CAMPBELL That's awesome. Yeah, you just came out with a single “Sleep,” is that right? Tell us a little bit about that. Like the inspiration behind it, you know, what really went through like in the process of making it and all that.

SAGE: Man. So like I said, I always look at things from kind of like a, you know, scientific business mindset, especially when it comes to music, but it's a creative process, obviously. But you know, when you like, really pay attention to things so prime example, sleep just came about for me, just paying attention to what people listen to, you know what I mean? I've just been hanging around some women, I've noticed they don't, they don't play rap music. They don't play like that, that hard stuff. You know, I mean, they like that R&B. You know, I'm saying funk-type vibes. And I was like, I could do that. And I'll probably do it better so. So that's, you know, I mean, it just came about I would say it's inspired, I guess more Thundercat vibes. You ever listen to Thundercat? 

CAMPBELL: Oh yeah I love Thundercat, I saw him back in October,

SAGE: Right. The up was Dragon Ball Durag. Yeah, that's it, right? Yeah, him. I guess, Anderson .Paak, we'll find out a little bit. But yeah, I just figured I'd take a step into the front lanes. See how good I was at it.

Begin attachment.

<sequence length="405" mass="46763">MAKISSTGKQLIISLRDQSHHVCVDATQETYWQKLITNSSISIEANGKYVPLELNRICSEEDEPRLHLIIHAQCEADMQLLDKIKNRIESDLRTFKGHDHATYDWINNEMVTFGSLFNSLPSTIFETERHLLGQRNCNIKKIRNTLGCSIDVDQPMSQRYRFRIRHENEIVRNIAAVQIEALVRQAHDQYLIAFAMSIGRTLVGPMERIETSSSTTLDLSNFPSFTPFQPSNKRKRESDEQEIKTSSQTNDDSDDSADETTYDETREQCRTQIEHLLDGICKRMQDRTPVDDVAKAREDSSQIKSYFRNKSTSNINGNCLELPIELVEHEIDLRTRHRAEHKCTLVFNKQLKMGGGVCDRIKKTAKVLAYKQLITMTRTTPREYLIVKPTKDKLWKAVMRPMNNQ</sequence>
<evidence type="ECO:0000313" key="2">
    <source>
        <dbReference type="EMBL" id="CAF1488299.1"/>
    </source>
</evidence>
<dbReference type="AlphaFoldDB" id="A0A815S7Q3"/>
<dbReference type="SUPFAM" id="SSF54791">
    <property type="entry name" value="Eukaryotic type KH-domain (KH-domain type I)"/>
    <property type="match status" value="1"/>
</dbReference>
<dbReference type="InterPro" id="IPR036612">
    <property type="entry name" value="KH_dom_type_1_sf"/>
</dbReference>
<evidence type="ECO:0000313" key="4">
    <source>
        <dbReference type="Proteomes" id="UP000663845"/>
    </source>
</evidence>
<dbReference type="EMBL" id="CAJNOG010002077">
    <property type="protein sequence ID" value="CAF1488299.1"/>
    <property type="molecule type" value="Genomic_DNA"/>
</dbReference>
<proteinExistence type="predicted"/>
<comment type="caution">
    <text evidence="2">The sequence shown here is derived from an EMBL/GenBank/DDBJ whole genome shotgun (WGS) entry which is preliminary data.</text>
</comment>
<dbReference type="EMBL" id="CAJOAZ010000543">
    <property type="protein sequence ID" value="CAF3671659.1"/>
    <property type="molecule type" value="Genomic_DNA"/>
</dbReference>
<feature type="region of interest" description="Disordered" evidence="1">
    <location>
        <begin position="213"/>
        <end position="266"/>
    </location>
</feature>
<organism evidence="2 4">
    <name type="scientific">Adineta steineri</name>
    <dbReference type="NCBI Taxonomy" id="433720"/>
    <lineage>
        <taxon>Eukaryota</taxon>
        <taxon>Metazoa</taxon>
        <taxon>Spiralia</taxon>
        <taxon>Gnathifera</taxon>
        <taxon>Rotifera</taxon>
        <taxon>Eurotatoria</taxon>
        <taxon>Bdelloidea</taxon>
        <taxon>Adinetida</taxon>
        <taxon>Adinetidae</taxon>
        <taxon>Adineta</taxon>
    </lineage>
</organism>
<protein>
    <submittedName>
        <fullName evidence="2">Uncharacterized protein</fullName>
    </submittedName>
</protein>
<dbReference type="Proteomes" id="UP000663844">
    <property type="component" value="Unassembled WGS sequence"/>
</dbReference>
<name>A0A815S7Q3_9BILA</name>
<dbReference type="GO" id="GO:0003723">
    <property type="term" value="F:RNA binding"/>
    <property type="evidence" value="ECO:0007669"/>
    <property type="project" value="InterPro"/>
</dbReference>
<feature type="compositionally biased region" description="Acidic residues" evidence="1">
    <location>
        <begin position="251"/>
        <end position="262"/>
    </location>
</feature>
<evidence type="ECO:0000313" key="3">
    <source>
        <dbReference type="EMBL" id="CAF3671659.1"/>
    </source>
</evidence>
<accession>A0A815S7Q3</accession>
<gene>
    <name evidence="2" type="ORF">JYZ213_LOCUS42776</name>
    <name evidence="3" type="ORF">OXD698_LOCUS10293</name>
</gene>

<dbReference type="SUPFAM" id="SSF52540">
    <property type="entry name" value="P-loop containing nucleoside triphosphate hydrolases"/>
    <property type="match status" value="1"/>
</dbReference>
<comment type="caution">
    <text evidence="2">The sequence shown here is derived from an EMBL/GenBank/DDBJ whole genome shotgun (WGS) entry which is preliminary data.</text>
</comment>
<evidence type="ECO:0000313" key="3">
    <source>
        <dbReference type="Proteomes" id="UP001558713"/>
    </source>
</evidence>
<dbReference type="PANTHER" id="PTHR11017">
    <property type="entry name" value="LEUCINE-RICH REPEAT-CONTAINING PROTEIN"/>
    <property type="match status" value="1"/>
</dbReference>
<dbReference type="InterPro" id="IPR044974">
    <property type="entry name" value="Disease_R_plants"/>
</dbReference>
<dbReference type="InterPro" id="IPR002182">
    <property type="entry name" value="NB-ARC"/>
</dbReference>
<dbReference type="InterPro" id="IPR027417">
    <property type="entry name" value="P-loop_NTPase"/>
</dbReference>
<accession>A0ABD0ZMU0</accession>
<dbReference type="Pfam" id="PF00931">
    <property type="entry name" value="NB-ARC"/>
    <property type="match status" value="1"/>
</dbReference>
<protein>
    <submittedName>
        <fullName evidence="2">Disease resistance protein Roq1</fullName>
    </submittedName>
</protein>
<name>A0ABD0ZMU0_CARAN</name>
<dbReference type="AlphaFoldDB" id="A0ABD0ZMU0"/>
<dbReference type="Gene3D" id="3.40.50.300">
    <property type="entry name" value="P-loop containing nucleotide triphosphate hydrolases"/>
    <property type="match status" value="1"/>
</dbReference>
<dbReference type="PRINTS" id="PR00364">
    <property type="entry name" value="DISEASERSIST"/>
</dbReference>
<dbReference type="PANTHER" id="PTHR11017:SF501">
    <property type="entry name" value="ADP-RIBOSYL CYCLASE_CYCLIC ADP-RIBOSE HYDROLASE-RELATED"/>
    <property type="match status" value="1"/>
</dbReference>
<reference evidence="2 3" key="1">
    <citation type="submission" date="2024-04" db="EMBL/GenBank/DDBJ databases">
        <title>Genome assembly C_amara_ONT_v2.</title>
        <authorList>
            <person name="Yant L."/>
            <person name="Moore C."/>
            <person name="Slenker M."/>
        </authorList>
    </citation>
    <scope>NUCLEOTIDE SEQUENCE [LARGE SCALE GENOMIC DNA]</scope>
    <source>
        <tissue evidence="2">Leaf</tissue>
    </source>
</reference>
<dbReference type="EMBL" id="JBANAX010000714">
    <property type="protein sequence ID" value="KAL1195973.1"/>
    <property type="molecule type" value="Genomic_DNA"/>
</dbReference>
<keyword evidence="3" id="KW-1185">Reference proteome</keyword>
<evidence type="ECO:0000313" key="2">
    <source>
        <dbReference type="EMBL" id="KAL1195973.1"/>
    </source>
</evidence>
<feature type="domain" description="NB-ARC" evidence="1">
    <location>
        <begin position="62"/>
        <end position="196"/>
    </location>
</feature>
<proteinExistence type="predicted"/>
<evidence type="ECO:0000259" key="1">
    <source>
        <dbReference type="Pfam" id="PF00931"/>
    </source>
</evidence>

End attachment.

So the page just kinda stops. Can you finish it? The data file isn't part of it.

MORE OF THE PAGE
CAMPBELL: That's great. Actually, that leads me to my next question. I know you're like, you're switching genres right now. But what kind of like other artists, like you talked about Thundercat, Anderson .Paak, what kind of artists inspired you to make rap music and then just wanted to get into like the funk game, the funk music? Like what kind of really, I guess like, what are the artists in each of those genres? Like really inspired you to like, make music and like go forward?

SAGE: So I would say, you know, Kendrick, definitely Kendrick Lamar. Not really a huge J. Cole fan, but I'm saying some of his stuff that inspired me as far as like the rap cycles. But even then with the funk side too, because if you've ever noticed, Kendrick will like dabble in something like that like on To Pimp a Butterfly? Yeah, Wesley's theory and stuff like that. Yeah. So I don't know, he's a huge inspiration, I would say so. And then, like I said, on the on the funk side, it's Thundercat. Anderson .Paak, Flying Lotus. You know what I mean, I hit the button right there.

CAMPBELL: Ugh, I haven't heard Flying Lotus from like anybody else. 

SAGE: Right, right. Yeah. That's crazy. I love Steve Lacy, Steve Lacy is another one. Yeah, so

CAMPBELL: What a good lineup. Yeah

SAGE: Oh, my God. That will be great.

CAMPBELL: You hit the nail right there.. I saw Steve Lacy too back over the summer. 

SAGE: I haven't gotten a chance to see him

CAMPBELL: He's such a, such a good performer.